PhD Scientific Days 2024

Budapest, 9-10 July 2024

Poster Session R - Pharmaceutical Sciences and Health Technologies 2.

Characterization of a Mouse Model of Clozapine-Induced Myocarditis

Author(s)

Jakab Márk1,2, Hegedűs I. Zsombor1,2,3, Kovács Tamás1,2,3, Kovács Andrea1,2,3, Varga V. Zoltán1,2,3
1: HCEMM-SU Cardiometabolic Immunology Research Group, Budapest
2: MTA-SE Momentum Cardio-oncology and Cardio-immunology Research Group, Budapest
3: Department of Pharmacology and Pharmacotherapy, Semmelweis University, Budapest, Hungary

Text of the abstract

Introduction: According to the WHO pharmacovigilance database, nearly 60% of drug-associated myocarditis cases is attributable to clozapine treatment. Despite its prevalence, the underlying mechanism remains poorly understood. Animal models that accurately reflect clozapine-induced myocarditis are limited, and comprehensive studies on the functional changes are lacking.
Aims: Our study aimed to establish an animal model that mimics clozapine-induced myocarditis and to characterize the resulting cardiac abnormalities using imaging and electrophysiological techniques.
Methods: Male BALB/c mice aged 8 weeks were divided into three treatment groups: two experimental groups receiving clozapine at doses of 25 mg/kg and 35 mg/kg respectively, and a control group receiving vehicle, in the form of intraperitoneal injections. Cardiac function was assessed weekly via echocardiography and electrocardiogram. After 21 days of treatment, the mice were euthanized, and heart samples were collected and histologically evaluated for inflammatory infiltration.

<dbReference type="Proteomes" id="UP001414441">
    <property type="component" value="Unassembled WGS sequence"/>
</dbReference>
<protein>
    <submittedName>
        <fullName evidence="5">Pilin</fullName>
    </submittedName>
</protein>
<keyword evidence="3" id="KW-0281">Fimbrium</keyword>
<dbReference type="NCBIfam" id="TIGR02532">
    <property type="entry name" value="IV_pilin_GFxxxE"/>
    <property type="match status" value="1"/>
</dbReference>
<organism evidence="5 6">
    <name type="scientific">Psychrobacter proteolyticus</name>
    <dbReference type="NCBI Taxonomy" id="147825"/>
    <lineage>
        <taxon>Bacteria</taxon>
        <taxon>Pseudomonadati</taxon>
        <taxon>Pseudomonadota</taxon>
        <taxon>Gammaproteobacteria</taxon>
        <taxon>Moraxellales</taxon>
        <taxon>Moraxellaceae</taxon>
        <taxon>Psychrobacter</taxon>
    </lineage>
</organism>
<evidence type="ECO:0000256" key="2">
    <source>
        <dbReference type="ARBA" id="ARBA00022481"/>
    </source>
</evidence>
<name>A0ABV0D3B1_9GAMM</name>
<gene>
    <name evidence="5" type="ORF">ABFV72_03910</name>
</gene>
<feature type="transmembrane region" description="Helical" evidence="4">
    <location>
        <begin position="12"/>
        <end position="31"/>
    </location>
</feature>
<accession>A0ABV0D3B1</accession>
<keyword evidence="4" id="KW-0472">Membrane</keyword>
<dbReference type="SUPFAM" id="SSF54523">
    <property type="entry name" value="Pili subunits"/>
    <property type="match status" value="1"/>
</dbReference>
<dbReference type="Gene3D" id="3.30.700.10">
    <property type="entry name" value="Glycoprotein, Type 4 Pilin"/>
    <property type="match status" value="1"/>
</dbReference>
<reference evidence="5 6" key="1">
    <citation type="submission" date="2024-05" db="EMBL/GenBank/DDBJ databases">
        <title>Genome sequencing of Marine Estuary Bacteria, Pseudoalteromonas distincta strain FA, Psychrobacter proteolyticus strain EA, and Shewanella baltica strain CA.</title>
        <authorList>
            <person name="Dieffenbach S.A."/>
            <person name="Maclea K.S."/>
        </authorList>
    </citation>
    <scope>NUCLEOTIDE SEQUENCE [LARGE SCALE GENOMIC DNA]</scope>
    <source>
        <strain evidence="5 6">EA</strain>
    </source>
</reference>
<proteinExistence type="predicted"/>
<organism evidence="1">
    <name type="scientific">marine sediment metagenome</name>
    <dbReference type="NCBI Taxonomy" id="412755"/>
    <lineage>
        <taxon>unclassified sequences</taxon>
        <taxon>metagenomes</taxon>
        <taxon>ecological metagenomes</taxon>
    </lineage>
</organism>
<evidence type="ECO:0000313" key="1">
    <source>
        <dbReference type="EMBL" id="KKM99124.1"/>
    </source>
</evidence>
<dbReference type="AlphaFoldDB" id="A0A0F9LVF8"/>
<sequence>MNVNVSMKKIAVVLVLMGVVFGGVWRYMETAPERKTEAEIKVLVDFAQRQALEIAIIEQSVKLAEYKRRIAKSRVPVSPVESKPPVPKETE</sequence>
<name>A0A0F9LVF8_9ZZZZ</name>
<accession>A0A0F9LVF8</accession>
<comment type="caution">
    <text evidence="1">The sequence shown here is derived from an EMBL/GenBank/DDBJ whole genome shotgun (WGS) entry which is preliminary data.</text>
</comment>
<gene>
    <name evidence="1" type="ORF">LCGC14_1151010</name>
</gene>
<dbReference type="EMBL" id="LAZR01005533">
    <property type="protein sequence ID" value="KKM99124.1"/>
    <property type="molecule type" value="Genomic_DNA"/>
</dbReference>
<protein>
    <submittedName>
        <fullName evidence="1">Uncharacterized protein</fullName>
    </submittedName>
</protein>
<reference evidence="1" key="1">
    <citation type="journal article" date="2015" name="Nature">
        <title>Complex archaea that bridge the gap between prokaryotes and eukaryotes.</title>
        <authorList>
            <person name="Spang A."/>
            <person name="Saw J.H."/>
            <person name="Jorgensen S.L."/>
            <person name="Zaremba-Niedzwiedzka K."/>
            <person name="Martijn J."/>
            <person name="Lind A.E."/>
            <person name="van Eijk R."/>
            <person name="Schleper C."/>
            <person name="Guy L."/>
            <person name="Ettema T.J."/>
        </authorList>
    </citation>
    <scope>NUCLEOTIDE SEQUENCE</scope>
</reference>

Results: Clozapine treatment led to a significant decrease in body weight in the experimental groups. Both doses of clozapine resulted in a sudden reduction in left ventricular end-systolic and end-diastolic volumes. However, the ejection fraction was maintained with increased fractional shortening. Initially, there was an elevation in heart rate, likely as a compensatory response. Histological analysis confirmed the development of myocarditis, characterized by well-defined foci of infiltrating leucocytes and necrosis.
Conclusion: Our findings confirm that clozapine induces myocarditis in a dose-dependent manner in the BALB/c mouse model. Functional changes include alterations in ventricular volumes and heart rate, indicating cardiac dysfunction. Further investigations are needed to elucidate the underlying causes of these alterations
Funding: Momentum Research Grant from the Hungarian Academy of Sciences (LP- 2021-38 to ZVV)